Transfering pictures from my Canon EOS Rebel 300d to my computer

Discussion in 'Beginner Questions' started by staci_albright, Sep 25, 2012.

  1. How do I do this, What do I need? All I have in my posession is the camera body, batteries, and memory cards but I dont have anything else. I am in the process of buying a 18-55mm IS lens so I am mainly wondering what other things do i need? I'm going to start with only one lens for now. other than lenses and a camera bag, what else do i need? I know i need the software but I dont know what type (if there is a certain type specially for my camera). If you could give me tips on what cites I could find these things (possibly as cheap as possible, but good quality) that would be great.
     
  2. My recommendation is:
    1. Install Google's free Picasa tool for now. Let it download the photos from the memory card reader for you. It should organize your photos into a date-based folder structure.
    2. Get a Compact Flash card reader. Take the cards out of the camera and put them in there when you're ready to download.
     
  3. I solved this problem last week when my wife's card was full and my big cards wouldn't work in her rather early camera which she loves .... my 'second camera' which I lent her was "too heavy". Lighter than yours :)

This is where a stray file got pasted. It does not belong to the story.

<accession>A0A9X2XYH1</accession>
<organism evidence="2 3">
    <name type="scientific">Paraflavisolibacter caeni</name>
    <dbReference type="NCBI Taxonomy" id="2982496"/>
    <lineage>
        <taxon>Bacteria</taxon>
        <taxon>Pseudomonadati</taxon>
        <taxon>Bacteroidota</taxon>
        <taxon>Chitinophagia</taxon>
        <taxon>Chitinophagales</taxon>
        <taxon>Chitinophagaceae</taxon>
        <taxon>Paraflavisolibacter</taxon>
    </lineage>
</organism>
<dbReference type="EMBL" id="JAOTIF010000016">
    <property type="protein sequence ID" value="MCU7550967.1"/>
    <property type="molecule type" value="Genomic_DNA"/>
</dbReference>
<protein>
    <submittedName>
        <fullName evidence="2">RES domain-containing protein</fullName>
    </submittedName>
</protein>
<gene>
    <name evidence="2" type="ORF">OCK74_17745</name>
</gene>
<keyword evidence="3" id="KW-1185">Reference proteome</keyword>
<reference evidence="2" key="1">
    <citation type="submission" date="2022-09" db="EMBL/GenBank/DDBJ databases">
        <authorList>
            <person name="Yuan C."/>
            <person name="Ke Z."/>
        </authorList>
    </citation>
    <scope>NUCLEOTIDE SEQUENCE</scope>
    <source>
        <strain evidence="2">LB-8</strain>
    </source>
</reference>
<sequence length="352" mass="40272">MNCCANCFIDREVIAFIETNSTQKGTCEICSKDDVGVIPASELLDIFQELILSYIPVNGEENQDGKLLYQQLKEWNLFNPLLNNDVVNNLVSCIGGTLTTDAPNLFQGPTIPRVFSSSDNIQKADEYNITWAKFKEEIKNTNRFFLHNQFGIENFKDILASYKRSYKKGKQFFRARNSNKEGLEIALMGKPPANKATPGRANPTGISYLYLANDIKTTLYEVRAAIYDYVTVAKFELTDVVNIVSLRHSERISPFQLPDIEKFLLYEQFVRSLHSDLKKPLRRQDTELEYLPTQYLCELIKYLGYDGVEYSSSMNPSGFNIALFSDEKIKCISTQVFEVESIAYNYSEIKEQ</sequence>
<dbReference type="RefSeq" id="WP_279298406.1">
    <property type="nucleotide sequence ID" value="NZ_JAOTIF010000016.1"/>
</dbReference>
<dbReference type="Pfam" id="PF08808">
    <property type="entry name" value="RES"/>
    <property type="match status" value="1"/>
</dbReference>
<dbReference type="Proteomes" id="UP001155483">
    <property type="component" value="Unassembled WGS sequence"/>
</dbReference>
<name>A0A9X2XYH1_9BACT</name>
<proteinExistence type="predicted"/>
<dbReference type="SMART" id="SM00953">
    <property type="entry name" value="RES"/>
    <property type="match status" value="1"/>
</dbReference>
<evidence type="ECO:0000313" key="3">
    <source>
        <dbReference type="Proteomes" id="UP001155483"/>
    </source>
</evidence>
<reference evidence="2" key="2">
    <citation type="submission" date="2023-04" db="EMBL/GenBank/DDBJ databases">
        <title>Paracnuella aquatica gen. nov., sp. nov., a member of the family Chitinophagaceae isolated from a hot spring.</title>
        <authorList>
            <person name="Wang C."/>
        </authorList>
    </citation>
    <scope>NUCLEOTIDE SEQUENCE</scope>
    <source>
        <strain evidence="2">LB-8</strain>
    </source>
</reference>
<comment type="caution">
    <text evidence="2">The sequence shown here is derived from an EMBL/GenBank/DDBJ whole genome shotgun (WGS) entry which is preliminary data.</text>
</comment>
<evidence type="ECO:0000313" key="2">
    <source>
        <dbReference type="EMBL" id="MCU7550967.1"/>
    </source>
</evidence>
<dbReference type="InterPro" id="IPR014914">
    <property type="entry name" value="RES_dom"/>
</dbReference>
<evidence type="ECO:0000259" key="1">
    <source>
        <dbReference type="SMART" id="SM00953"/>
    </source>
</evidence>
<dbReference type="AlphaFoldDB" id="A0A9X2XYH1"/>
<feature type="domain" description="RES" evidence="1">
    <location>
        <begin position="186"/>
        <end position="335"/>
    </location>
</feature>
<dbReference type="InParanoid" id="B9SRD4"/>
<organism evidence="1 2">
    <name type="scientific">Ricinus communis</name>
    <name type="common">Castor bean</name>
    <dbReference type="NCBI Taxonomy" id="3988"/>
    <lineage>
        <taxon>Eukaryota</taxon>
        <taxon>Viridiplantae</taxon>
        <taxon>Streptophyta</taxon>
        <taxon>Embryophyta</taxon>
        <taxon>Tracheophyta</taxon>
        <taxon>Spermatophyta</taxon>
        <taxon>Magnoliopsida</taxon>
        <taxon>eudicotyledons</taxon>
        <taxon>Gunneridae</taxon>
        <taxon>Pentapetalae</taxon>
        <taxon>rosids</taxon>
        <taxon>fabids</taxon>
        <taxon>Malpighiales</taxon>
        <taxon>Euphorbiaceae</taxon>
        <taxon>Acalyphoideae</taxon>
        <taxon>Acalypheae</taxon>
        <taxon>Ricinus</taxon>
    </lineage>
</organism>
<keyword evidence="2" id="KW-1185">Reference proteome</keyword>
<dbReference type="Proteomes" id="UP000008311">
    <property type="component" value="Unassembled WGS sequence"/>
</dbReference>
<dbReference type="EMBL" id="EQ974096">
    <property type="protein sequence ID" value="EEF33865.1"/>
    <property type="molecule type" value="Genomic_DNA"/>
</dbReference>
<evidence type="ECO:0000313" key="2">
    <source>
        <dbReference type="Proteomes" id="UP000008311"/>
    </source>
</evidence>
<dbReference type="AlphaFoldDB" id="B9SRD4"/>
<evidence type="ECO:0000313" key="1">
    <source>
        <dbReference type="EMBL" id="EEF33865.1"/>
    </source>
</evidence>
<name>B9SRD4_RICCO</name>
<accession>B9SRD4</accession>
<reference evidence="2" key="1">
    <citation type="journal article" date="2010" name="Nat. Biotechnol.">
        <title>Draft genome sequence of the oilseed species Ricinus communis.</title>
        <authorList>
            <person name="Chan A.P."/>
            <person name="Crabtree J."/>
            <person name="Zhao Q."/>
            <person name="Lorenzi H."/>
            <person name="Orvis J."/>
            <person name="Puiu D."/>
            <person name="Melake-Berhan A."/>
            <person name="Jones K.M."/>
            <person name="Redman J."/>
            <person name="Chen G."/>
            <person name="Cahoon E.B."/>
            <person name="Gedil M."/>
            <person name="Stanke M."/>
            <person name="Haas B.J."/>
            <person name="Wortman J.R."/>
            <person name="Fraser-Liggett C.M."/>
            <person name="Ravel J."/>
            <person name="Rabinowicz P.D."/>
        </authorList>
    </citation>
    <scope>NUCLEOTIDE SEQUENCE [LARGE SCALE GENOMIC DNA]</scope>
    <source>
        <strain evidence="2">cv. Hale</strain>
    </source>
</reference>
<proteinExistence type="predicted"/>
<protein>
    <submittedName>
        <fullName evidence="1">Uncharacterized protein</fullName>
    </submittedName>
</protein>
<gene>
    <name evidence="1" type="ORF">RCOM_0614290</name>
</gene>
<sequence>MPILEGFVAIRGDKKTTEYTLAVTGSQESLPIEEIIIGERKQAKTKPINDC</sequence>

I bought a card reader which accepts SDHC cards and then fits into the USB socket of her laptop.
    There are also other readers about 2" square which handle CF cards and other kinds which you may need for your camera's cards. The little Kodak SD reader cost about US$17 from Radio Shack, about the same was the cost of the SD/CF reader back in NZ. Both work well and come up in Windows as an external source [ don't know how Apple works :) ] for files to be accessed and transferred into your computer.
     
  4. There is no need to get any programme because Windows Explorer will do it all for you. Been doing so for me for the past decade or so.
     
  5. [[There is no need to get any programme because Windows Explorer will do it all for you. Been doing so for me for the past decade or so.]]
    There is a need to get a program, because it's starts you thinking about organization. I can't count how many times people have come to me (or that I've seen here on photo.net) with a complete mess of photo organization. The time spent trying to sort it all out is a complete loss.
    A program such as Picasa (and there are others, of course) will centralize the images, index them, and provide a coherent directory structure that can be used by other image management program. It has the added bonus of also being an entry level non-destructive editor.